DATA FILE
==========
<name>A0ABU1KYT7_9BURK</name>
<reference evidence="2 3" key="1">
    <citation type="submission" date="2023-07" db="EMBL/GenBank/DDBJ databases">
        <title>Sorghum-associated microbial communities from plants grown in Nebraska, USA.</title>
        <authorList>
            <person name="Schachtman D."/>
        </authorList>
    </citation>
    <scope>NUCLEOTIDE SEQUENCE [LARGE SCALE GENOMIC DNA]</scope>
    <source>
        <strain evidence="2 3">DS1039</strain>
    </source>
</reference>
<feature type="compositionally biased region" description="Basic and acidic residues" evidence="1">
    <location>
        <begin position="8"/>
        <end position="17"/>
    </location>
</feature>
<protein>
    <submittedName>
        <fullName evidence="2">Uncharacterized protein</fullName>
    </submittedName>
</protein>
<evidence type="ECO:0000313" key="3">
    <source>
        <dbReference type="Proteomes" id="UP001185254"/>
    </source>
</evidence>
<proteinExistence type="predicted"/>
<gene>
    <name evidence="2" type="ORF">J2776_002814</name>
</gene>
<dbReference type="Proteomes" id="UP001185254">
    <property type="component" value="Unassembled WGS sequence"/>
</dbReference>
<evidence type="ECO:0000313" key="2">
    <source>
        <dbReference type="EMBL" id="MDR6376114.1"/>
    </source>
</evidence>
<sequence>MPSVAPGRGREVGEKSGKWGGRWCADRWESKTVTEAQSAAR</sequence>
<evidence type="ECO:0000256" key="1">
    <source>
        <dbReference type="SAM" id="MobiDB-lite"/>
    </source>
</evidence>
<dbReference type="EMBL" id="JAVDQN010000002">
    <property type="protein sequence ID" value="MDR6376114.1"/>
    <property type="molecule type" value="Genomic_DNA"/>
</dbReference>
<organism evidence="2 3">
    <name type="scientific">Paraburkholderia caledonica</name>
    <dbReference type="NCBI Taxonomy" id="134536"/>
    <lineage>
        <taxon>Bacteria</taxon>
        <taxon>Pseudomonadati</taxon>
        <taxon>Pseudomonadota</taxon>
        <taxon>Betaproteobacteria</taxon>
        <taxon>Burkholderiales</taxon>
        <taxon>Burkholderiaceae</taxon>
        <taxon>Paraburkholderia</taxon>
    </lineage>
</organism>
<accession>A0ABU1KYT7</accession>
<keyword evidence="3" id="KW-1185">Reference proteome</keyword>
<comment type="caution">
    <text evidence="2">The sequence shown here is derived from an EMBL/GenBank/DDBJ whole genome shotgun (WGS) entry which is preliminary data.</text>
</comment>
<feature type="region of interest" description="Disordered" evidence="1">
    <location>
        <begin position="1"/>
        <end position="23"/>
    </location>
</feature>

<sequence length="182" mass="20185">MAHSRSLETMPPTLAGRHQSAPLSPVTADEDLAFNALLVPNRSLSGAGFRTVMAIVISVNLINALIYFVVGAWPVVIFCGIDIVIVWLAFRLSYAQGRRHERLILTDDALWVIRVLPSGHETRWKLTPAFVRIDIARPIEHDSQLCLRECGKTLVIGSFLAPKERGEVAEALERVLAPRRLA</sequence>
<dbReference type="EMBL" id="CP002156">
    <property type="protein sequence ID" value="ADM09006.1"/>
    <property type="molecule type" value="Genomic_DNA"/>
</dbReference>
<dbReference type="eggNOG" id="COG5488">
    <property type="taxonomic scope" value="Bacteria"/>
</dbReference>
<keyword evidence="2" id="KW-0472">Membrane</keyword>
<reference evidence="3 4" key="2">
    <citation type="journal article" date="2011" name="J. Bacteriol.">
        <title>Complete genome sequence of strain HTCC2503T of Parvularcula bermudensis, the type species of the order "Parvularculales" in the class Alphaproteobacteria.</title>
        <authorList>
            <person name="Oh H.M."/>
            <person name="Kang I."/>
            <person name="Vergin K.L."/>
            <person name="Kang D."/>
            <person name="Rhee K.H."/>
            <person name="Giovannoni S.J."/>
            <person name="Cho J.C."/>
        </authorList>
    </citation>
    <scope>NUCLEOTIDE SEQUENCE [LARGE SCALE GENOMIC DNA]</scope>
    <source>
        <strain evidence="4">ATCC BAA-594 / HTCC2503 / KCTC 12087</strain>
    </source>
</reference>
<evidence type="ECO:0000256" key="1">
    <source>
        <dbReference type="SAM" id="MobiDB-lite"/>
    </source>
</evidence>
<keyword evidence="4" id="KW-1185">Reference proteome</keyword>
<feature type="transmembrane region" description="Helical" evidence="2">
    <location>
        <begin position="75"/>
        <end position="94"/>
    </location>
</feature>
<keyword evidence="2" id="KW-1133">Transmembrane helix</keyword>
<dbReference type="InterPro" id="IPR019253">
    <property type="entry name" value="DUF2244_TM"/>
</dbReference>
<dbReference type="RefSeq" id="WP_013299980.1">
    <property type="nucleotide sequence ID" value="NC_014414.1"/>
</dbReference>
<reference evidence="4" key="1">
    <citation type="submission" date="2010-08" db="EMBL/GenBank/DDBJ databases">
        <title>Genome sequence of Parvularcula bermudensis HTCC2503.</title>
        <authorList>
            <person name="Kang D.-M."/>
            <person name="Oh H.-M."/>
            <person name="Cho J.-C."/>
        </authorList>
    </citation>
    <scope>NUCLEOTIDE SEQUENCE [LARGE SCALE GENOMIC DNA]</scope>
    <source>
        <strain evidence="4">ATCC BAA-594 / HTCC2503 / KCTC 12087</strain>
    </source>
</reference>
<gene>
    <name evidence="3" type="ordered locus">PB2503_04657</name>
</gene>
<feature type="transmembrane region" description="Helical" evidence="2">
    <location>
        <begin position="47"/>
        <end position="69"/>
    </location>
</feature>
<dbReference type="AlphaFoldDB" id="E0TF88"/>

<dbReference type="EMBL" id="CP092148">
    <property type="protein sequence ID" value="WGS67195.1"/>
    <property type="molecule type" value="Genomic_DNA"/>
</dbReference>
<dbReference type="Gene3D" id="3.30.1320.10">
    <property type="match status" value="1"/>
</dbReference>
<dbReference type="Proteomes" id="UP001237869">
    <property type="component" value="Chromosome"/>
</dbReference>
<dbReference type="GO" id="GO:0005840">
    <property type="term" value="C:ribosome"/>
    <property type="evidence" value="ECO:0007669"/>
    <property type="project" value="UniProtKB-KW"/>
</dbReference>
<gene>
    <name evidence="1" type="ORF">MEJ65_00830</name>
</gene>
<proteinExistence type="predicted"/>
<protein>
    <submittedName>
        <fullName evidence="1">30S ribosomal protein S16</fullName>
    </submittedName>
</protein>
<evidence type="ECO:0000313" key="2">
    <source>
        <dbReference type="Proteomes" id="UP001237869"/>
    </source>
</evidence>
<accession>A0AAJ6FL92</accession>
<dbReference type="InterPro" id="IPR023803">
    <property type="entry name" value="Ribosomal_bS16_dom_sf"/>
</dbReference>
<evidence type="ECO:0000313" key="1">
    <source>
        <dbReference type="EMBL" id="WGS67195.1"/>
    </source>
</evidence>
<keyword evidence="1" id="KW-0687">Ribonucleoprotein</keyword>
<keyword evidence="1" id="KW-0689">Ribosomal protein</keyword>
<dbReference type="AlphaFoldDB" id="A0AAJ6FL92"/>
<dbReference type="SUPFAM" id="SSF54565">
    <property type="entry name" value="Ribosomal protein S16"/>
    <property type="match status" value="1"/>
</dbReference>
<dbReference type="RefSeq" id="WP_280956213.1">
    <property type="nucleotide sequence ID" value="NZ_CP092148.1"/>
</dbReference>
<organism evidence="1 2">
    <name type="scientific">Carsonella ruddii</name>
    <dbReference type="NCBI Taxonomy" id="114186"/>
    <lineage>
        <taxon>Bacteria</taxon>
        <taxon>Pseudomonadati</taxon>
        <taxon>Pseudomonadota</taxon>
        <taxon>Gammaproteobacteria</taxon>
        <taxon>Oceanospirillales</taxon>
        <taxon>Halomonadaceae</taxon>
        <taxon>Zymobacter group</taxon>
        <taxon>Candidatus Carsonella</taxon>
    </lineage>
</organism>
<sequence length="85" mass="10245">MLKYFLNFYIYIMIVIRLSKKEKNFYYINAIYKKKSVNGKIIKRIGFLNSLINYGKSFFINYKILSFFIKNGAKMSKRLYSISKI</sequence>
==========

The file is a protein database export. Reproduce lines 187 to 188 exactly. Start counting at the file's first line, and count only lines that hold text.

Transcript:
<dbReference type="SUPFAM" id="SSF54565">
    <property type="entry name" value="Ribosomal protein S16"/>